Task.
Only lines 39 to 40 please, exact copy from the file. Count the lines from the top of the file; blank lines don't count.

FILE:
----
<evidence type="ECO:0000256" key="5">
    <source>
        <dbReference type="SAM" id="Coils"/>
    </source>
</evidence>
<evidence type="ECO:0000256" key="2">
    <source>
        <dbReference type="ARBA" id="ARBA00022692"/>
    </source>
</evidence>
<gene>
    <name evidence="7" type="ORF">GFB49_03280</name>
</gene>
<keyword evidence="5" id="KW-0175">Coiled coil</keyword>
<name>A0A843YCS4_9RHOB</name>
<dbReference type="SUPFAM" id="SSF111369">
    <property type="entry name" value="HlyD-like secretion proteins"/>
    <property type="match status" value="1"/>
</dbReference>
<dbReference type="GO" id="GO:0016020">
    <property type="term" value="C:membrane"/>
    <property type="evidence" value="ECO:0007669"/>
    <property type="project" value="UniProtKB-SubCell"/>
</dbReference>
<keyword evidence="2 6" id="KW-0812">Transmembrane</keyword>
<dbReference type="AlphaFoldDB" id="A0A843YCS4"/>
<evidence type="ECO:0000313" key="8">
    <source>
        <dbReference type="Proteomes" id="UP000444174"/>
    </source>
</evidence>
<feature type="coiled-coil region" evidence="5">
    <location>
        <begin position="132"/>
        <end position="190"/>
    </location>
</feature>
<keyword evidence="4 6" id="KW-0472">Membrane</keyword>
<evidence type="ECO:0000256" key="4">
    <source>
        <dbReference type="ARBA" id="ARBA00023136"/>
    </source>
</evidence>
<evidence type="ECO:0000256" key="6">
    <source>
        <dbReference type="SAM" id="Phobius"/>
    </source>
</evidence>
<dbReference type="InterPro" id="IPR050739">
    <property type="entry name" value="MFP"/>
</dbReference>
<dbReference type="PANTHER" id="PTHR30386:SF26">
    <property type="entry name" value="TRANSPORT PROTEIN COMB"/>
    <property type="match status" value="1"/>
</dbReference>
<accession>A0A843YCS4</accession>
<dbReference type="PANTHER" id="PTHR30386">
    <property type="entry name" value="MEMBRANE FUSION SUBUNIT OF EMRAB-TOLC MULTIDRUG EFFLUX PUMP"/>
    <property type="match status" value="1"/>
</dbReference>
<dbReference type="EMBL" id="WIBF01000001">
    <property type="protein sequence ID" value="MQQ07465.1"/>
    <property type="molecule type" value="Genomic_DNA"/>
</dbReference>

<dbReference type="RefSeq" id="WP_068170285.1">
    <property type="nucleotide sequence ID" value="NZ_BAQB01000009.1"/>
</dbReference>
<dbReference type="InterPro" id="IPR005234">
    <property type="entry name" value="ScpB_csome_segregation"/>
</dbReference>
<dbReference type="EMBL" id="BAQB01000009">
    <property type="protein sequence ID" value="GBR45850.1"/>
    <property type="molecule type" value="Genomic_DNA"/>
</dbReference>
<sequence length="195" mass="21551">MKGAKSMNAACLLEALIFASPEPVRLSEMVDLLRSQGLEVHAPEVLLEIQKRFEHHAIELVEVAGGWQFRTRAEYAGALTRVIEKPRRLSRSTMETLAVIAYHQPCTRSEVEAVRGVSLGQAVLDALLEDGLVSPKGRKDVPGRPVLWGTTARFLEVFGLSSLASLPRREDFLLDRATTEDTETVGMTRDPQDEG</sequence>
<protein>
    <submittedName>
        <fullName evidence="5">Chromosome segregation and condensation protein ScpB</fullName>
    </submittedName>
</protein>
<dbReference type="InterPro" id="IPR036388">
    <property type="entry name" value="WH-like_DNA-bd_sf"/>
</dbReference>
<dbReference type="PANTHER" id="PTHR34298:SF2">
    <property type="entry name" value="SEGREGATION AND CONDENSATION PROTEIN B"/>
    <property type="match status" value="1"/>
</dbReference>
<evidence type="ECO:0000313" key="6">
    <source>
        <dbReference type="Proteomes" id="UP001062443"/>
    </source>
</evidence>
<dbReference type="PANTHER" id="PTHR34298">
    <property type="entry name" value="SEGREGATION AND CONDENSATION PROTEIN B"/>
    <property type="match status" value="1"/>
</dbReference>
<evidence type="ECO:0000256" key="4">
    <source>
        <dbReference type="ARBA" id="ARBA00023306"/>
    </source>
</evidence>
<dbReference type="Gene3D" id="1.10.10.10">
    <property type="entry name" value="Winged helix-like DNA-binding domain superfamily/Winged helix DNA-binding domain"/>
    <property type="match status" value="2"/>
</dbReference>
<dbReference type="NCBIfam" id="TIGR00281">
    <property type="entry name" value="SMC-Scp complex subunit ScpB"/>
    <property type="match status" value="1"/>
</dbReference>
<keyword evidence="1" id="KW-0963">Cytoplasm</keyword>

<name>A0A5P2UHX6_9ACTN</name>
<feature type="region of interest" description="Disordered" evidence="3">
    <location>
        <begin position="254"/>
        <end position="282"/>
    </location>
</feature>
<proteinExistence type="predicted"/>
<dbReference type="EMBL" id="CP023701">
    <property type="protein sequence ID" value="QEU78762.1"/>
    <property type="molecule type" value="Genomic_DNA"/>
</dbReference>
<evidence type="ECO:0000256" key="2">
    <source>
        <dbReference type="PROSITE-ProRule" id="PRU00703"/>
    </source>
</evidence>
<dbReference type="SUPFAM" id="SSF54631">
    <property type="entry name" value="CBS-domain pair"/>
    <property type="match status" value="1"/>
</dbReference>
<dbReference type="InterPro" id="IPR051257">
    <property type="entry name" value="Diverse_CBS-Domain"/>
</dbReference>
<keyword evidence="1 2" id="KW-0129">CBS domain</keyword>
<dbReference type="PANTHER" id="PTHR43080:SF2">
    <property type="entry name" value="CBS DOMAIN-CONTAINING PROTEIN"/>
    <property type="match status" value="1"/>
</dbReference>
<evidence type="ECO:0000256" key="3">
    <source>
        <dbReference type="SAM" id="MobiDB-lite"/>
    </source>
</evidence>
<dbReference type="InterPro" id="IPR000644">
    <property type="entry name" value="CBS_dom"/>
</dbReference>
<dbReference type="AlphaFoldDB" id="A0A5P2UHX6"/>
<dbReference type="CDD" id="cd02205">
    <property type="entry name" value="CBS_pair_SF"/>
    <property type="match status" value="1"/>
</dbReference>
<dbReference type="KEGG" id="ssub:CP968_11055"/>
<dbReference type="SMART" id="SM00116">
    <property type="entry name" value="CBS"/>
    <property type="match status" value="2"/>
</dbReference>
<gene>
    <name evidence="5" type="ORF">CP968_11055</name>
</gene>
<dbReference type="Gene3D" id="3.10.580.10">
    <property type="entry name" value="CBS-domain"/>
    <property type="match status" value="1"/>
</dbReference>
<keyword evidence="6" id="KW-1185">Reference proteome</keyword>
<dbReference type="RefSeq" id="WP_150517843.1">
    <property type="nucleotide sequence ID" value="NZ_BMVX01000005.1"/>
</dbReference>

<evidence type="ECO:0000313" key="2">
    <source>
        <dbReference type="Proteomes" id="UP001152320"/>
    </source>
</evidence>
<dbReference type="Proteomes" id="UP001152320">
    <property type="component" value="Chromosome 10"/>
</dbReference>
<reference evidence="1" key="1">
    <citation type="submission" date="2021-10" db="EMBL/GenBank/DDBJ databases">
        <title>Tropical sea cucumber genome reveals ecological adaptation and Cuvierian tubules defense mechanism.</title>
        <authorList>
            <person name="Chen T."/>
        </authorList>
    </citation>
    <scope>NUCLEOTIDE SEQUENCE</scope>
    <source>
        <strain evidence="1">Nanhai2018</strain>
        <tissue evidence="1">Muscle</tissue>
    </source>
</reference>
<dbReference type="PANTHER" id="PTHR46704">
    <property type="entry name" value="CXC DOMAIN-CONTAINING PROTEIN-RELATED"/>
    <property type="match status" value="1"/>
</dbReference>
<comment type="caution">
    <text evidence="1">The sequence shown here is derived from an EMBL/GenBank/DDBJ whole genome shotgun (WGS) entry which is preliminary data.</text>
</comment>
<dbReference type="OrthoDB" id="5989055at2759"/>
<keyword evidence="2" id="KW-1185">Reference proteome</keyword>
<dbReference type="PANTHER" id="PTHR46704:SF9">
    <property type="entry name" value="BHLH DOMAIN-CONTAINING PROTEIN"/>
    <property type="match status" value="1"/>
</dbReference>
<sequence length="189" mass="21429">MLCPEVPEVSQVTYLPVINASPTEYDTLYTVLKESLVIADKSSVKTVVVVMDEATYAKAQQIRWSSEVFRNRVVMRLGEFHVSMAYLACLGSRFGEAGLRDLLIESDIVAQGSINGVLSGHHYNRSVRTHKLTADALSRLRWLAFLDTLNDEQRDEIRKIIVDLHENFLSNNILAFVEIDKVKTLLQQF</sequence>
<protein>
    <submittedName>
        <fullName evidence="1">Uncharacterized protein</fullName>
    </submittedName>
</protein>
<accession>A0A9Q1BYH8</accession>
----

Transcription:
<evidence type="ECO:0000256" key="4">
    <source>